Michigan fruit growers were asked in January to provide data for a fruit inventory that would update information on the state of the state’s industry.
The last inventory was taken in 2011, so the new study will show how acreage and varieties have changed over the last five years.
In addition, growers are being asked about labor—how many permanent and seasonal workers they hire and whether they had problems finding enough workers. One question asks growers how many workers would they have hired had more been available.
“This is not a sample or a survey,” said Marty Saffell, the statistician with the National Agricultural Statistics Service in the Michigan field office who is handling the data collection process. “It is essentially a census. We need a response from most of the large growers or this doesn’t work well.”
The questionnaire was mailed to growers of record. Followup calls—in person if necessary—will be made to obtain as many responses as possible by mid-April.
The inventory covers ten fruit crops—apples, stone fruits, grapes, and berries.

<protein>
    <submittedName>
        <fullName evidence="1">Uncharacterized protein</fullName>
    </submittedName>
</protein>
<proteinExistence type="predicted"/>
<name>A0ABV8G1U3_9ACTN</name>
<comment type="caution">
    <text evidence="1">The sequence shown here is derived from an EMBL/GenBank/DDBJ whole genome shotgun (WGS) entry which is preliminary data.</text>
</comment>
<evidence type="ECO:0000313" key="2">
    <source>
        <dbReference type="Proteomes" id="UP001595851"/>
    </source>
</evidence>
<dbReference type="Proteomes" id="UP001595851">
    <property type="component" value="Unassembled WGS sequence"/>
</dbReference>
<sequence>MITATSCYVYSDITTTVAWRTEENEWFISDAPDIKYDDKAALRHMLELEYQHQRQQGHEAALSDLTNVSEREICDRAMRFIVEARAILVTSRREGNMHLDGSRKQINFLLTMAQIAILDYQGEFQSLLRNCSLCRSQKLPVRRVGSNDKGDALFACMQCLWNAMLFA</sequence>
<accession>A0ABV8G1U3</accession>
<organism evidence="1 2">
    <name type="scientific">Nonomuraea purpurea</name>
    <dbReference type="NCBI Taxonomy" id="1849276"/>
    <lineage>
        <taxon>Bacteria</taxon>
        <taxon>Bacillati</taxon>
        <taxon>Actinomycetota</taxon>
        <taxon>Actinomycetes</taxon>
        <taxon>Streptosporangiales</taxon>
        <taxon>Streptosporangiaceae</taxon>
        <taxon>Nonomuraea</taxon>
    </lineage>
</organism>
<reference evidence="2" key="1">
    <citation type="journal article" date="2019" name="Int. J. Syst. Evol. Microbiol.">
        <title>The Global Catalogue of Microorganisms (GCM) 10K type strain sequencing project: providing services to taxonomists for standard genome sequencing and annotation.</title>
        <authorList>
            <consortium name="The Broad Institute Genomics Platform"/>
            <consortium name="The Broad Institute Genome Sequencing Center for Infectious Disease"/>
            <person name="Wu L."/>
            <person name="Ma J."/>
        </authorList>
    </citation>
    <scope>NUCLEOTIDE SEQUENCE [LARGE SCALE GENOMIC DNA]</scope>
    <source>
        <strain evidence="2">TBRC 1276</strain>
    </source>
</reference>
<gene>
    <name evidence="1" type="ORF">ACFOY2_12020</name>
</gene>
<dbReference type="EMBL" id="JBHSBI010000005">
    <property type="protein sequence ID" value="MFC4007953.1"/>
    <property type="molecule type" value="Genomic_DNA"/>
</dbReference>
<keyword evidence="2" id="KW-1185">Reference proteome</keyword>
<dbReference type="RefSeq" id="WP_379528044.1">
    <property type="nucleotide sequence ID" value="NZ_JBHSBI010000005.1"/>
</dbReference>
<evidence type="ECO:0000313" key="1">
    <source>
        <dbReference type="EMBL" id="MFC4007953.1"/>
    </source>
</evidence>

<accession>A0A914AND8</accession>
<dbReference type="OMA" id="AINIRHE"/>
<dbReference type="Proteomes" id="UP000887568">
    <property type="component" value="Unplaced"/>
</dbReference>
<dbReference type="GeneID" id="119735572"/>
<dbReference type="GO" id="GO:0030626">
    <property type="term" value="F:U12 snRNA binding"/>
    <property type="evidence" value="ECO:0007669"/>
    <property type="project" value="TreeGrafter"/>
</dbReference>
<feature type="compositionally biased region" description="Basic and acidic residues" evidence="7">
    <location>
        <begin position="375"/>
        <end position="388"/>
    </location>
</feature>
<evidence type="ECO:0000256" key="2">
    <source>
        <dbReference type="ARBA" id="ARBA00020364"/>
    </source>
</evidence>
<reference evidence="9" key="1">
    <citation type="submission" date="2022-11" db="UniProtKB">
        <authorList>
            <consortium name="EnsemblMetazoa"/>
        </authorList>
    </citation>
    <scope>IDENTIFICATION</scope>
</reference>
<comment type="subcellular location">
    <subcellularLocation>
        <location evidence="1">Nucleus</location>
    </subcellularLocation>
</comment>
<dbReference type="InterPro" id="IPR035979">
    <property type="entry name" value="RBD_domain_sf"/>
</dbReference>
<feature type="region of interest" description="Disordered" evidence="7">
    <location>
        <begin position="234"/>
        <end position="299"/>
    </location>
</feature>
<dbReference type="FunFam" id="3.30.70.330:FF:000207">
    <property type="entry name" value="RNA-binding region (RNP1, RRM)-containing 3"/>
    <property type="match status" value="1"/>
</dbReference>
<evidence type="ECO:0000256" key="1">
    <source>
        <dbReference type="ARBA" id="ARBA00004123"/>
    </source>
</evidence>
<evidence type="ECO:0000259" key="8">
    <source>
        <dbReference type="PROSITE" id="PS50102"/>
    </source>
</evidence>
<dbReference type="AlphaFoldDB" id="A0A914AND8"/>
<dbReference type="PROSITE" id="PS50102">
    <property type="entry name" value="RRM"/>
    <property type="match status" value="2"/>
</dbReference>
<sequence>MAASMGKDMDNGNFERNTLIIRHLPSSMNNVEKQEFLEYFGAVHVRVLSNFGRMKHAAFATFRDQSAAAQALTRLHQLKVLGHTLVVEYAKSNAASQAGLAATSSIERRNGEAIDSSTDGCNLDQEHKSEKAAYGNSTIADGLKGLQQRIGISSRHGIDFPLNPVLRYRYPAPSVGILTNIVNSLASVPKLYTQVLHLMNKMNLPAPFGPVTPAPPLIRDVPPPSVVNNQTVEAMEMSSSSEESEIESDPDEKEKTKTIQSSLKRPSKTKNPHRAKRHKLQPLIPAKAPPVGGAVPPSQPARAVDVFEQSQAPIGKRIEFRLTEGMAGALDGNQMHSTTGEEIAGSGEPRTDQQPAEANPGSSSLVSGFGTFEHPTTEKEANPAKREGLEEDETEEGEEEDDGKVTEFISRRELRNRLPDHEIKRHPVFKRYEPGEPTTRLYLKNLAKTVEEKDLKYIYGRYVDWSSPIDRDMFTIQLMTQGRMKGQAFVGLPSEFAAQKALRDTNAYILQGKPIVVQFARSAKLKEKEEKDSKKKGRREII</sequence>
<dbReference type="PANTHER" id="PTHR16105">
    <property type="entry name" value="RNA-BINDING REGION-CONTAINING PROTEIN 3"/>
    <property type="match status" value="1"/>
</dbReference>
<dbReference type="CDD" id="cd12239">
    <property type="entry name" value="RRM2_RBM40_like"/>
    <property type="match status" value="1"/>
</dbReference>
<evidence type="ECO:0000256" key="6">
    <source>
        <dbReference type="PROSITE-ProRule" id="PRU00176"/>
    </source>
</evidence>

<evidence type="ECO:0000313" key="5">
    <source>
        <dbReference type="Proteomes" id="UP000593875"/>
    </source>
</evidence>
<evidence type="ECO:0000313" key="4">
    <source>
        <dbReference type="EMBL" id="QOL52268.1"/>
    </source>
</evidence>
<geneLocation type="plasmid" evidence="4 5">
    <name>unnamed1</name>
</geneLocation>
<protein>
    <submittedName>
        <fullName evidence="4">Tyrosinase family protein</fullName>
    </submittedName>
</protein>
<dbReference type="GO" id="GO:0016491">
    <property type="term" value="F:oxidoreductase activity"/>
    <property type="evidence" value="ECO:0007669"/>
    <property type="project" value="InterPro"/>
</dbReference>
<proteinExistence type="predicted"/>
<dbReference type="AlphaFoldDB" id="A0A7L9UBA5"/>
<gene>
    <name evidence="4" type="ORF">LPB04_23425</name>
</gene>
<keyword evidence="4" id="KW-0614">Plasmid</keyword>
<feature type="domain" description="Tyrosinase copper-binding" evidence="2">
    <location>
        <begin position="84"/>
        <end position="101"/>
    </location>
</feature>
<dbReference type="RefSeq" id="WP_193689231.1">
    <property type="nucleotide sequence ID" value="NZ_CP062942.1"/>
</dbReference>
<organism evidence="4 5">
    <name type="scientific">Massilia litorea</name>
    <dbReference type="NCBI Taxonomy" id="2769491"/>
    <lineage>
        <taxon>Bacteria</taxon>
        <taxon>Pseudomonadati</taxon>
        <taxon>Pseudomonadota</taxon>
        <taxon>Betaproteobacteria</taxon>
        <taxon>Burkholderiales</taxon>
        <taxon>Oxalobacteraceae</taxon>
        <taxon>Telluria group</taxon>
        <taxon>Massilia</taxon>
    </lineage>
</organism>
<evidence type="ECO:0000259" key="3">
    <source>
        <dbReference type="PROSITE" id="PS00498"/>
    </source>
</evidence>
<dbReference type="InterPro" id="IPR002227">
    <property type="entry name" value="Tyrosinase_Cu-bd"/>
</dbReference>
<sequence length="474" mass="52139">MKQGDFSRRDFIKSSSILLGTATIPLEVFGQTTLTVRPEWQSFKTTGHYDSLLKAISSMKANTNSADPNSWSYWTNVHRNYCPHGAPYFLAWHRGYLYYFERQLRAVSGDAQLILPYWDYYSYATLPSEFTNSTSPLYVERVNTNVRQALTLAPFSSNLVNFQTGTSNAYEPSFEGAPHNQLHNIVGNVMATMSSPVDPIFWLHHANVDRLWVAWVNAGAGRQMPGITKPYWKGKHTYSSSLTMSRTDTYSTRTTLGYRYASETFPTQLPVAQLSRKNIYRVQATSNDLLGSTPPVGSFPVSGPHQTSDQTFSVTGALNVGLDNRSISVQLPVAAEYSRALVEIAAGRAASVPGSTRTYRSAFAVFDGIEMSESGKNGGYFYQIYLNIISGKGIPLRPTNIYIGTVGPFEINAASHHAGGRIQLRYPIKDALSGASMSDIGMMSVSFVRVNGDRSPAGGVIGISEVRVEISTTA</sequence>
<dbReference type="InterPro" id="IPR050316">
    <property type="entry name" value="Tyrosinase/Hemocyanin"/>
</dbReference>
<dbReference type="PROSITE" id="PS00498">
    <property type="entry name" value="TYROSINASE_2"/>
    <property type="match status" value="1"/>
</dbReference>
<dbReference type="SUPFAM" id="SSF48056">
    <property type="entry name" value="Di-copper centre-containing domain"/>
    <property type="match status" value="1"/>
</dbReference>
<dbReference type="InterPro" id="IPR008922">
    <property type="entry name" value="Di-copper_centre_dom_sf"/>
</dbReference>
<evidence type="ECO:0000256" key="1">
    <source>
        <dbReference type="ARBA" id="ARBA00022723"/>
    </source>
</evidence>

In the apple section, growers are asked to name the block and its location, the year the trees were planted, and the variety and rootstock. Codes are provided for 24 varieties and 11 rootstocks, with a possible additional choice being “other.”
A similar format is used in all ten sections.
Growers are also being asked about their fruit planting and removal intentions for the five years from 2015.
Labor is part of the fruit questionnaire, but vegetable growers and nursery operators are also being queried, in a separate mailing, about the labor situation.
In 2011, the inventory was paid for by the fruit industry after the U.S. Department of Agriculture lost its funding. Funding was restored as part of the Specialty Crop Research Initiative section in the 2014 Farm Bill.
Results of the inventory will be released, fruit by fruit, starting in about a year.
After growing up on a Michigan dairy farm, Richard Lehnert began writing about farming in 1962, while still a junior studying journalism at Michigan State University. He worked at newspapers for a year before joining the staff of Michigan Farmer, where he spent 26 years, the last 15 as chief editor. He joined the staff of Good Fruit Grower in 2010.
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